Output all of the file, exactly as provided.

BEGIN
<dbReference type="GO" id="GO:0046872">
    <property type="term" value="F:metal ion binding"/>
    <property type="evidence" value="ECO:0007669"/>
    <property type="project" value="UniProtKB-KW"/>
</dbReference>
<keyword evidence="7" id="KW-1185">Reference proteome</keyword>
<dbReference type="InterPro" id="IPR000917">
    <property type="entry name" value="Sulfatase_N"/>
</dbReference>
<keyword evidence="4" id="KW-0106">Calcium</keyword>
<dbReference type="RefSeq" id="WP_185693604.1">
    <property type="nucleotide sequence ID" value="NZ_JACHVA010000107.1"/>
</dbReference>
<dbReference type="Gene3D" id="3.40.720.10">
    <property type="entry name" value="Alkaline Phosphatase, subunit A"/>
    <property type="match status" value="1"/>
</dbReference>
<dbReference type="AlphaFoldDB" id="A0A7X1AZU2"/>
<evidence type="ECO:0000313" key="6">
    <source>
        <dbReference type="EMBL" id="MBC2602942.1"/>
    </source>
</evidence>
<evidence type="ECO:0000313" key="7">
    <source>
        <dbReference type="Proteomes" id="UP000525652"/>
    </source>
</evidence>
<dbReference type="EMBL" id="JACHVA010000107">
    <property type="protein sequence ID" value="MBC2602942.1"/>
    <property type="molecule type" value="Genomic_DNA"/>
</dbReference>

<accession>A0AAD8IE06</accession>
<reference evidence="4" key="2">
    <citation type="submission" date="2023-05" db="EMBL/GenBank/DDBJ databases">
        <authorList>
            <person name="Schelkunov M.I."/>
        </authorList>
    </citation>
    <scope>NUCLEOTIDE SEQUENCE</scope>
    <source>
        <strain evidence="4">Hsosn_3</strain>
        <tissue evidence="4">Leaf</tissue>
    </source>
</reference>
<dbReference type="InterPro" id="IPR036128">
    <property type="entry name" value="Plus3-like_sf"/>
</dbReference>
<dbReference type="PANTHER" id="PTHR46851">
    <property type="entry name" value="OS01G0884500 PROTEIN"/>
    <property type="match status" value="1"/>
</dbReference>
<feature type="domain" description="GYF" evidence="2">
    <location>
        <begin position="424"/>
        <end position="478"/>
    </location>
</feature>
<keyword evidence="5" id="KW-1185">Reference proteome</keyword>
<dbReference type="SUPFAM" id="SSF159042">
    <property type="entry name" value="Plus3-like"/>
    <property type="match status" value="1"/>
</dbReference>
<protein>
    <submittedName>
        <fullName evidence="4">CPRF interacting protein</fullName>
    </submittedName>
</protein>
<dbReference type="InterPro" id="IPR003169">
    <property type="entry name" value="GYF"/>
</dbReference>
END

<dbReference type="GO" id="GO:0046872">
    <property type="term" value="F:metal ion binding"/>
    <property type="evidence" value="ECO:0007669"/>
    <property type="project" value="UniProtKB-KW"/>
</dbReference>
<keyword evidence="7" id="KW-1185">Reference proteome</keyword>
<dbReference type="InterPro" id="IPR000917">
    <property type="entry name" value="Sulfatase_N"/>
</dbReference>
<keyword evidence="4" id="KW-0106">Calcium</keyword>
<dbReference type="RefSeq" id="WP_185693604.1">
    <property type="nucleotide sequence ID" value="NZ_JACHVA010000107.1"/>
</dbReference>
<dbReference type="Gene3D" id="3.40.720.10">
    <property type="entry name" value="Alkaline Phosphatase, subunit A"/>
    <property type="match status" value="1"/>
</dbReference>
<dbReference type="AlphaFoldDB" id="A0A7X1AZU2"/>
<evidence type="ECO:0000313" key="6">
    <source>
        <dbReference type="EMBL" id="MBC2602942.1"/>
    </source>
</evidence>
<evidence type="ECO:0000313" key="7">
    <source>
        <dbReference type="Proteomes" id="UP000525652"/>
    </source>
</evidence>
<dbReference type="EMBL" id="JACHVA010000107">
    <property type="protein sequence ID" value="MBC2602942.1"/>
    <property type="molecule type" value="Genomic_DNA"/>
</dbReference>

<accession>A0AAD8IE06</accession>
<reference evidence="4" key="2">
    <citation type="submission" date="2023-05" db="EMBL/GenBank/DDBJ databases">
        <authorList>
            <person name="Schelkunov M.I."/>
        </authorList>
    </citation>
    <scope>NUCLEOTIDE SEQUENCE</scope>
    <source>
        <strain evidence="4">Hsosn_3</strain>
        <tissue evidence="4">Leaf</tissue>
    </source>
</reference>
<dbReference type="InterPro" id="IPR036128">
    <property type="entry name" value="Plus3-like_sf"/>
</dbReference>
<dbReference type="PANTHER" id="PTHR46851">
    <property type="entry name" value="OS01G0884500 PROTEIN"/>
    <property type="match status" value="1"/>
</dbReference>
<feature type="domain" description="GYF" evidence="2">
    <location>
        <begin position="424"/>
        <end position="478"/>
    </location>
</feature>
<keyword evidence="5" id="KW-1185">Reference proteome</keyword>
<dbReference type="SUPFAM" id="SSF159042">
    <property type="entry name" value="Plus3-like"/>
    <property type="match status" value="1"/>
</dbReference>
<protein>
    <submittedName>
        <fullName evidence="4">CPRF interacting protein</fullName>
    </submittedName>
</protein>
<dbReference type="InterPro" id="IPR003169">
    <property type="entry name" value="GYF"/>
</dbReference>